The UN’s good resolutions
ADEME is a founding member of the Sustainable Building and Climate Initiative (SBCI) developed by the United Nations Environment Programme (UNEP). Bringing together public and private stakeholders, it aims to promote high environmental quality construction and building practices with the lowest possible life cycle climate impact.
Launched in 2006, the SBCI is an international platform for public entities, research centres, private stakeholders, international and inter-governmental networks along with other UN initiatives. “All the stakeholders share a common goal, but have different interests, demands, means and assessment systems, hence the importance of working together given the challenges the construction and building industries are facing”, explains Stéphane Pouffary, International Projects Coordinator and expert in the SBCI’s Climate Change working group.
Many challenges ahead
In a context of energy constraint and climate urgency, construction and building activities have a particular place as the built environment accounts for over one third of energy consumed worldwide and over 40% of total greenhouse gas emissions. Despite this, the latest report by the intergovernmental panel on climate change (IPCC) stated that this sector has the highest potential for the reduction of its emissions by using available techniques and process with a very positive cost-benefit approach. In addition, it is patently obvious that this sector is severely underrepresented in international Kyoto Protocol mechanisms: “At the end of last year, of the current 4,500 clean development mechanism (CDM) projects, only 12 concern energy demand of buildings. These figures indicate the need for a innovative approach, especially when taking into account social and economic issues,” explains Stéphane Pouffary.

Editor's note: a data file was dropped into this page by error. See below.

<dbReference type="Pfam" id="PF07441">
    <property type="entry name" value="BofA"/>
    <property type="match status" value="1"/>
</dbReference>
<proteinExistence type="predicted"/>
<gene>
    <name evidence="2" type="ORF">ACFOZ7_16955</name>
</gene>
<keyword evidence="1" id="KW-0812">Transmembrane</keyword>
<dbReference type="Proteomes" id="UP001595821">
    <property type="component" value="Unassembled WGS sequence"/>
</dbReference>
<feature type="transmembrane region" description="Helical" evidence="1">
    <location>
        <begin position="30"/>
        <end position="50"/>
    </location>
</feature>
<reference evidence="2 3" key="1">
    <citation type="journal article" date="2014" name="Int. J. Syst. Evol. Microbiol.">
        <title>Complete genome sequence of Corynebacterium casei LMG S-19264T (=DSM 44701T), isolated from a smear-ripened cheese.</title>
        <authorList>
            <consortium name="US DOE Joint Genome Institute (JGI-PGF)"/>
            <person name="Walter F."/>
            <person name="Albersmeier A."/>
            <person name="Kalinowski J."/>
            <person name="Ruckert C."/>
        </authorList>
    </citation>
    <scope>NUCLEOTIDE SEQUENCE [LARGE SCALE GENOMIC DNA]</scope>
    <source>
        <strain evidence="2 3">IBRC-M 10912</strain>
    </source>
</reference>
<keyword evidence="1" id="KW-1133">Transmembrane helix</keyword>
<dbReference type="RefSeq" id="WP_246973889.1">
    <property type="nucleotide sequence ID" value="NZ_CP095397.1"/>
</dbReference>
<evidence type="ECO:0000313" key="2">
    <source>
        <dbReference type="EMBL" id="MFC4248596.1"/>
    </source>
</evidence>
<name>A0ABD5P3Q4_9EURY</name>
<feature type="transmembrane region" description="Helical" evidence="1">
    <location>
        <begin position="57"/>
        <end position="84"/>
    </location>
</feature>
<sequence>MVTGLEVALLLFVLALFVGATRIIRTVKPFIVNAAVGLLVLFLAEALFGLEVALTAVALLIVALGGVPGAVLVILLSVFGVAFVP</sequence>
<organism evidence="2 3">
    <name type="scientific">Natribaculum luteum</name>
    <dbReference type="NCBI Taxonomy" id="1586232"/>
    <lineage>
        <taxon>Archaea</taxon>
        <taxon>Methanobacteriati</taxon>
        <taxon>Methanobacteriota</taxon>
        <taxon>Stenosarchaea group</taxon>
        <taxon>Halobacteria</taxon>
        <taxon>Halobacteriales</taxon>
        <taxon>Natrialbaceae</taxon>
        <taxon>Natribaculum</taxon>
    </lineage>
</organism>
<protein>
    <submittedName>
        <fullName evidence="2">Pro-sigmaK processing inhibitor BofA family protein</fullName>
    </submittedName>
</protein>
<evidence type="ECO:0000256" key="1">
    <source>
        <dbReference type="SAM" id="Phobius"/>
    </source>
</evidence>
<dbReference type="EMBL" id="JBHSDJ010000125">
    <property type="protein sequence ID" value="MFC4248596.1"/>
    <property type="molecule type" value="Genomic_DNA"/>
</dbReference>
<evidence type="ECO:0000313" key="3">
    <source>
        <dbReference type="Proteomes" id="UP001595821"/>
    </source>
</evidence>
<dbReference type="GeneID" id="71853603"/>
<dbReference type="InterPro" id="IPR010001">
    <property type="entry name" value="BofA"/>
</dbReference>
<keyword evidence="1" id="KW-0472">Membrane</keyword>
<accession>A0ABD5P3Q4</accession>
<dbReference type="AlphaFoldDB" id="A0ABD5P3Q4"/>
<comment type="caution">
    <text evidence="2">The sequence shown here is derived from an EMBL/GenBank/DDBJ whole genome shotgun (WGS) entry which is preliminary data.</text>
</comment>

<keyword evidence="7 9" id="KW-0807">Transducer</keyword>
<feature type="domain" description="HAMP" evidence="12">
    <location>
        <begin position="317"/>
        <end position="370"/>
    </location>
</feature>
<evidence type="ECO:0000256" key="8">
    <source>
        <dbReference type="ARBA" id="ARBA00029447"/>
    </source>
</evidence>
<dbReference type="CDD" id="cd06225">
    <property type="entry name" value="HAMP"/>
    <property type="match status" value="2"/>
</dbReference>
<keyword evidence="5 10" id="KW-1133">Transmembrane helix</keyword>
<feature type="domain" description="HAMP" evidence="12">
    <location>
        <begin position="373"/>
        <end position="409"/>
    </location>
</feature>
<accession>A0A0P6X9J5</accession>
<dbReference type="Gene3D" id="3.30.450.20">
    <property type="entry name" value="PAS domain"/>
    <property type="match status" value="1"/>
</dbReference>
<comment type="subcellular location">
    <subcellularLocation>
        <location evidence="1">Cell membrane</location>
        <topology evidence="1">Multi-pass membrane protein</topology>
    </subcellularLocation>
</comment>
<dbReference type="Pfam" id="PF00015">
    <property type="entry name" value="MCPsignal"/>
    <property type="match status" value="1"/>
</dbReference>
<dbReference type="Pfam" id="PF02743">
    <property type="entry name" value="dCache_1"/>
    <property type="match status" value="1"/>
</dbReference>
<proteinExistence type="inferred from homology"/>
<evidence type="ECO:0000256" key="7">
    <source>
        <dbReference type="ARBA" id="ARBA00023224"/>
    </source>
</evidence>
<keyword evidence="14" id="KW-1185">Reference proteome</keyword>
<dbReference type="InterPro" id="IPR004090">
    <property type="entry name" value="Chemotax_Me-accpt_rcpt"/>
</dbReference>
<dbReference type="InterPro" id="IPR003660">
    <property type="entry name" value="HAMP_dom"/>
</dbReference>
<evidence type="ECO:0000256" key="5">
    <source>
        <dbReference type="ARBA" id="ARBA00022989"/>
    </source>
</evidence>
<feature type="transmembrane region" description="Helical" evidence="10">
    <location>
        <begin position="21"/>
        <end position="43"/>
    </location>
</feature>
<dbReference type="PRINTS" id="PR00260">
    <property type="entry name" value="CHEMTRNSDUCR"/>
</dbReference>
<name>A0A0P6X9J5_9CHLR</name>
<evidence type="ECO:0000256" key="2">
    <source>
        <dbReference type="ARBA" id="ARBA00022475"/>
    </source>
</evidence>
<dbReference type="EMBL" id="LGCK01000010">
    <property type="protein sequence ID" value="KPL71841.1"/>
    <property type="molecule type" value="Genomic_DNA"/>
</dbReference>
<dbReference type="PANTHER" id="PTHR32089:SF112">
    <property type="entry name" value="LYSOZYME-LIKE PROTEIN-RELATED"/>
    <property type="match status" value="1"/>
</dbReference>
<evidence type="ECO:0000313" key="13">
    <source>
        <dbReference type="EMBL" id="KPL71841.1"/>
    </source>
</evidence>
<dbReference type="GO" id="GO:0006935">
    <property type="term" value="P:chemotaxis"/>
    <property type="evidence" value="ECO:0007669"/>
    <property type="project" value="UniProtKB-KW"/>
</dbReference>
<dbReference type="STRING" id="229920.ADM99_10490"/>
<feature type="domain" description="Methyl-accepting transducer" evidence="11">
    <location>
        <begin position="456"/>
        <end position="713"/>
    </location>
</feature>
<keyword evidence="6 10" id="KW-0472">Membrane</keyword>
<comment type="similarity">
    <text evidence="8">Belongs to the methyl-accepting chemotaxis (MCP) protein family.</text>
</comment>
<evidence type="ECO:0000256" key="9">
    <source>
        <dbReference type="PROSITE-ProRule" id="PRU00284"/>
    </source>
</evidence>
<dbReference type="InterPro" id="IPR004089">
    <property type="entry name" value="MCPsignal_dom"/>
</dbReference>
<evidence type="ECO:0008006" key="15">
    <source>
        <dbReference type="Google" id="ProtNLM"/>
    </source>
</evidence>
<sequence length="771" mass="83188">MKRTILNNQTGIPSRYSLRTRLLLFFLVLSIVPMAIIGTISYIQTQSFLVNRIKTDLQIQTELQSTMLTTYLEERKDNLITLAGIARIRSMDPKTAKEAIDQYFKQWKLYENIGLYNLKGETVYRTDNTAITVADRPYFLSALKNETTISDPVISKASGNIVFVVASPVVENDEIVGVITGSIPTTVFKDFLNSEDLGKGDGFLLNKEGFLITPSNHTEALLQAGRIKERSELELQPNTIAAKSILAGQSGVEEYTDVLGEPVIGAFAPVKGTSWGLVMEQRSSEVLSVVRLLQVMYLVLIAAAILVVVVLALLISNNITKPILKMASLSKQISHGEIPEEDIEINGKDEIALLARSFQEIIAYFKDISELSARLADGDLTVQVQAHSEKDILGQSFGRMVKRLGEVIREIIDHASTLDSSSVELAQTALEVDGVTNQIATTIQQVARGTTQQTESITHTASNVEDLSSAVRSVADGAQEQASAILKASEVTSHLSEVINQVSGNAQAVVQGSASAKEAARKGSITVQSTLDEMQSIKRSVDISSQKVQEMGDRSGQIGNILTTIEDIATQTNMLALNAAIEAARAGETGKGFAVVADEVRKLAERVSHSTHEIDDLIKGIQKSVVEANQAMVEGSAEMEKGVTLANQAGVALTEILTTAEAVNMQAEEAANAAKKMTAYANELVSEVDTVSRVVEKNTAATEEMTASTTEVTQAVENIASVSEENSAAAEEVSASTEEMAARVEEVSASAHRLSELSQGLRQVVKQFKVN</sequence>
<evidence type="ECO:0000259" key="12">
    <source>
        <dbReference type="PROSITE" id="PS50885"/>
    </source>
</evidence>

The SBCI’s contribution is structured around four areas of focus: provide the relevant stakeholders with a common international platform, improve the building industry’s integration of Kyoto Protocol mechanisms, support the introduction of policies adapted to each country and, lastly, organise a global assessment system using an approach based on life-cycle analysis. “For ADEME, this means sharing its experience and inspiring better practices. The latest documents published last year include concrete recommendations for this sector. It is urgent to act because each year billions of square metres are built and also because of the the incredible volume of existing buildings that need appropriate renovation”, concludes Stéphane Pouffary.